FIG. 6 is a perspective view of an electrical contact device having an extension arm extending outwardly from the outer surface of the contact pad to permit electrical contact to be established even if the respective contact pads do not mechanically abut.

DETAILED DESCRIPTION OF THE PREFERRED EMBODIMENT

The present invention will now be described more fully hereinafter with reference to the accompanying drawings, in which a preferred embodiment of the invention is shown. This invention may, however, be embodied in many different forms and should not be construed as limited to the embodiment set forth herein; rather, this embodiment is provided so that this disclosure will be thorough and complete and will fully convey the scope of the invention to those skilled in the art. Like numbers refer to like elements throughout.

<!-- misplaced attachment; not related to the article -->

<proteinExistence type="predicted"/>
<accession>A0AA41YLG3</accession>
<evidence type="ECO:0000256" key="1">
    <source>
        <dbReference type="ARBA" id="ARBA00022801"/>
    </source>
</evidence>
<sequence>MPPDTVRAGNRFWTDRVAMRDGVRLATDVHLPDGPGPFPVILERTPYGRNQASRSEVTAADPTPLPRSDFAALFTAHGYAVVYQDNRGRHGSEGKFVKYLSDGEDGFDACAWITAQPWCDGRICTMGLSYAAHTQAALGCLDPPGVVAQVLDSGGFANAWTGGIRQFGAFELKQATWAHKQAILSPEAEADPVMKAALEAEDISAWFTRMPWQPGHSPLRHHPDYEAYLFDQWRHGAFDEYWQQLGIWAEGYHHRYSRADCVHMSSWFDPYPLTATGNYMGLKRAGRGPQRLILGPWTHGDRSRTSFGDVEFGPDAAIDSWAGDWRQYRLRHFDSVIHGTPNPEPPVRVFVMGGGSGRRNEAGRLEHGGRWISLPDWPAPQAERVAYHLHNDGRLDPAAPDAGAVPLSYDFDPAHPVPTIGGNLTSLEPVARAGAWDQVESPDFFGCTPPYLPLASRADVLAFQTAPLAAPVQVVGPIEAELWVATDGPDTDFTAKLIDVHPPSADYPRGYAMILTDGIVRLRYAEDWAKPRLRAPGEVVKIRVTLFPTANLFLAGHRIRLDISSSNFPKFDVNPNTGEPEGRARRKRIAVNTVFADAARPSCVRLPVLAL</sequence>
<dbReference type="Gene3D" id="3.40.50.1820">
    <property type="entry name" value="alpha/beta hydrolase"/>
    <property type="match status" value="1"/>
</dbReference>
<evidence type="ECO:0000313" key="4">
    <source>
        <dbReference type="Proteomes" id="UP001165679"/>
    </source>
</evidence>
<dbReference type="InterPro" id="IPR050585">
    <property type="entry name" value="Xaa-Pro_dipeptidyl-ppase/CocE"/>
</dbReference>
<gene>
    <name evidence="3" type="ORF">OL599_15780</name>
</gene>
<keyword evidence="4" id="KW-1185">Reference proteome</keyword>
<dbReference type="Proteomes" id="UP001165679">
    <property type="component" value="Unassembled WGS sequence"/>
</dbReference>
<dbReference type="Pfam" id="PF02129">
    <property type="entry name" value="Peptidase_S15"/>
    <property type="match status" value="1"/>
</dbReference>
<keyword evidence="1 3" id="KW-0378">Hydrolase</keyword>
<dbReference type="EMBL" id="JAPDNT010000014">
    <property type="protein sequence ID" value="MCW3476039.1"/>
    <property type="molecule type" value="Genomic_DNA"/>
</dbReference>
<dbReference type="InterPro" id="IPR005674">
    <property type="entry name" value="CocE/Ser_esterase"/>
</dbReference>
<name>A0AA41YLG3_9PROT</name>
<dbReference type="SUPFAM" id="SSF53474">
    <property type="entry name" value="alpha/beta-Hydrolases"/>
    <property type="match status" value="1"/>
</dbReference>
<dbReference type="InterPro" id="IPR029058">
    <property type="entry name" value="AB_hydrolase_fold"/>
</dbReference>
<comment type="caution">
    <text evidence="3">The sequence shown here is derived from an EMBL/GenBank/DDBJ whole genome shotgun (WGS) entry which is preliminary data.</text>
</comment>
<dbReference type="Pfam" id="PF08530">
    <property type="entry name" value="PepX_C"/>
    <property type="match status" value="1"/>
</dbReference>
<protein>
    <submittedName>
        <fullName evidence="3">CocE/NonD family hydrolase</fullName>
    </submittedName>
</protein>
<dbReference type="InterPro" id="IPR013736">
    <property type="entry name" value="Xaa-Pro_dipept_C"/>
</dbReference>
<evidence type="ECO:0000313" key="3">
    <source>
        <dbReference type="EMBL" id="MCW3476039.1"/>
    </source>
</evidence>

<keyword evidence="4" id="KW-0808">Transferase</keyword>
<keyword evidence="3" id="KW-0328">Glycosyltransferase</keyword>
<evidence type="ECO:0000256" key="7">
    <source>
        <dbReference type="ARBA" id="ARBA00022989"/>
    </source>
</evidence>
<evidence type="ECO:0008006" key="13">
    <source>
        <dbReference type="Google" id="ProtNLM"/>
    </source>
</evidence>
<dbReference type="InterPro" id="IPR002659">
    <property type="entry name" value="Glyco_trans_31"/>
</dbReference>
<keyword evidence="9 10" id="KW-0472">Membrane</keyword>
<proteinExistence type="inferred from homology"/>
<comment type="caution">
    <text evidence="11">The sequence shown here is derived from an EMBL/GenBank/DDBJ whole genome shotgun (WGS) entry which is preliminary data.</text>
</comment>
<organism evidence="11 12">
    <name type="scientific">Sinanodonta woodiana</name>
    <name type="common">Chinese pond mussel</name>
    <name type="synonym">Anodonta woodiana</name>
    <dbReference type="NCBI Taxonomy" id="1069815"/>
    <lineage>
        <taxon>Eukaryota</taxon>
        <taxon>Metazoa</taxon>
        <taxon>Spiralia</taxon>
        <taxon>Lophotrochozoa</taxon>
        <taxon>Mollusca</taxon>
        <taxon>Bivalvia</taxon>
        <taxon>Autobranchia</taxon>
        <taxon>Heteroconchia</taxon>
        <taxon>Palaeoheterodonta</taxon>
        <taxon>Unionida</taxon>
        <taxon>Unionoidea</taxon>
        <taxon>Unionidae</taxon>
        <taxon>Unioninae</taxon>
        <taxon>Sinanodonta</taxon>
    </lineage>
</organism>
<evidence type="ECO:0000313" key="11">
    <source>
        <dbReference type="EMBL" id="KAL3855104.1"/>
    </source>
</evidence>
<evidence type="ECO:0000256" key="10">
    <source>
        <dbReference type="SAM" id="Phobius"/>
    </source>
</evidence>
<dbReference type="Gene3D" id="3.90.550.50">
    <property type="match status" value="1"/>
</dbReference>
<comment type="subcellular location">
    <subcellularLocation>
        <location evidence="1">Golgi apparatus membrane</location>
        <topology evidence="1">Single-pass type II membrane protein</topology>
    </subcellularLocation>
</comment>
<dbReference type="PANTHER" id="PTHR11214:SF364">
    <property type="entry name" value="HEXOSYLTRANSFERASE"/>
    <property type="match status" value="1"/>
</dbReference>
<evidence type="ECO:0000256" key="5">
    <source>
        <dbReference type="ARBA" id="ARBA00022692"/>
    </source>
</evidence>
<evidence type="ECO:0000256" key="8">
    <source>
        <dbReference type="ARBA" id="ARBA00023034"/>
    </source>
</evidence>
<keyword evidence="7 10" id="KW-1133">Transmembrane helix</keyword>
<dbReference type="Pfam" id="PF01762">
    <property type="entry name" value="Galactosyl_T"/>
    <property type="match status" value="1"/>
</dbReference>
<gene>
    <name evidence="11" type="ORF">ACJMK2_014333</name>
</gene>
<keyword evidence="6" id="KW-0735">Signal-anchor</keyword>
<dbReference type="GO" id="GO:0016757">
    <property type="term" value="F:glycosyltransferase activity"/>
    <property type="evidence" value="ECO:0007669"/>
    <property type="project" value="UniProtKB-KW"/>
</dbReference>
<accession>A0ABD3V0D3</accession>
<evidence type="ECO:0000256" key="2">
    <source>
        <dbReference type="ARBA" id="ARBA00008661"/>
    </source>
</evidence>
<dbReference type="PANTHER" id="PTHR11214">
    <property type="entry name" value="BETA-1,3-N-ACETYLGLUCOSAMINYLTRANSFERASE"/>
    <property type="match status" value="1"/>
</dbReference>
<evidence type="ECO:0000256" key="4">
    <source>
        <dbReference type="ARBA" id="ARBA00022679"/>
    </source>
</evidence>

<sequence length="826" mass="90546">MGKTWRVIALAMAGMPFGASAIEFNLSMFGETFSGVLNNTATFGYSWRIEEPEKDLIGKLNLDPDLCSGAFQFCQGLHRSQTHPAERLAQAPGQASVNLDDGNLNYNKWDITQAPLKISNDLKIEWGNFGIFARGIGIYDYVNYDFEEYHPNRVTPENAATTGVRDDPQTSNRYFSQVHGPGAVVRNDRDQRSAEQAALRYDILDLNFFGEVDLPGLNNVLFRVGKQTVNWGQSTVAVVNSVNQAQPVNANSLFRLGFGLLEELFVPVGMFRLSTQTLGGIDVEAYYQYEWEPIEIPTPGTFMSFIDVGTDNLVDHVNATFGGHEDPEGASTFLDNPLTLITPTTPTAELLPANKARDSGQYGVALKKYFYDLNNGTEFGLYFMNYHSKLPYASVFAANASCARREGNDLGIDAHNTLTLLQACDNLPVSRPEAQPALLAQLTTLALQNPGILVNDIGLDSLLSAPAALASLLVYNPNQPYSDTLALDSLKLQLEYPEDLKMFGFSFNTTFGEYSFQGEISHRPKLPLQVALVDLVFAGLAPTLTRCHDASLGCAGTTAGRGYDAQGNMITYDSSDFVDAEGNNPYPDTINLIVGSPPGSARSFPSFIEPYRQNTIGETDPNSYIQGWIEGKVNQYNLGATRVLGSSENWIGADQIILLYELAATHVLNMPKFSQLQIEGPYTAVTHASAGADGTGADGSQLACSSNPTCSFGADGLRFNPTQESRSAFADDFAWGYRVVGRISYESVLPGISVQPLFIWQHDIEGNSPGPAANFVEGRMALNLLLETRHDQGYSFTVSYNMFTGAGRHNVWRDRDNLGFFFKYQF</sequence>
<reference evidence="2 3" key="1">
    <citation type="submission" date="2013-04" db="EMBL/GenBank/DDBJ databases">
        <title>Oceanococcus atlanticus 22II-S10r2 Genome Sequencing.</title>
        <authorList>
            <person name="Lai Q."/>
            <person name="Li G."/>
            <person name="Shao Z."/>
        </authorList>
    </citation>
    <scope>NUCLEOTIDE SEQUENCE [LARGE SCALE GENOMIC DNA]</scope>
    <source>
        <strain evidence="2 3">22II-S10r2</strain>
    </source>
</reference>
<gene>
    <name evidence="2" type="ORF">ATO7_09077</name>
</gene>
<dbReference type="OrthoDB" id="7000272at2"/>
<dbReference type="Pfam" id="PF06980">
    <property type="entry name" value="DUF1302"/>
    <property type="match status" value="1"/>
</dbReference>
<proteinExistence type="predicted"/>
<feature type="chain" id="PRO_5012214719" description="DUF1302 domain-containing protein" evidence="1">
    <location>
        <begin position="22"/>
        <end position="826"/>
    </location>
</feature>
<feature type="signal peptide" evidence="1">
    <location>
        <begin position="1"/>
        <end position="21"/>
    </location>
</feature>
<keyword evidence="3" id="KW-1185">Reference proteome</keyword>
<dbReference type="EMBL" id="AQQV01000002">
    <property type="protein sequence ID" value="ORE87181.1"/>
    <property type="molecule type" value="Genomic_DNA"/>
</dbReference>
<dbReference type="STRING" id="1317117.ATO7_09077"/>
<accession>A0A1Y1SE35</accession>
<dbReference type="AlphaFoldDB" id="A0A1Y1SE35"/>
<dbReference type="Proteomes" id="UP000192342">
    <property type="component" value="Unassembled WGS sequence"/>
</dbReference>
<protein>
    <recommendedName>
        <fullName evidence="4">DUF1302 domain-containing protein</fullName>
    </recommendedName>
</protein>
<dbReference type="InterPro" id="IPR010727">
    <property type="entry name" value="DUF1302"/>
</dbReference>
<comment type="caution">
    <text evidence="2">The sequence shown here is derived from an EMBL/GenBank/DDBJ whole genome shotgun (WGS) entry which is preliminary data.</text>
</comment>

Referring now to FIG. 1, electrical contact devices 40 according to the present invention are illustrated prior to insertion into respective tubular ports 28 that open through the edge surface 20 of a composite structure 10. For example, the composite structure can be an automotive component or an aircraft component, such as a rudder, fairing or aileron. As shown, the composite structure is generally comprised of a plurality of plies 12 which are stacked and consolidated to thereby form a multi-ply laminate structure. The plies can be laid up and consolidated in any manner known to those skilled in the art, such as by a conventional autoclave curing process or by a fiber placement process. Alternatively, the composite structure can be formed by resin transfer molding (RTM).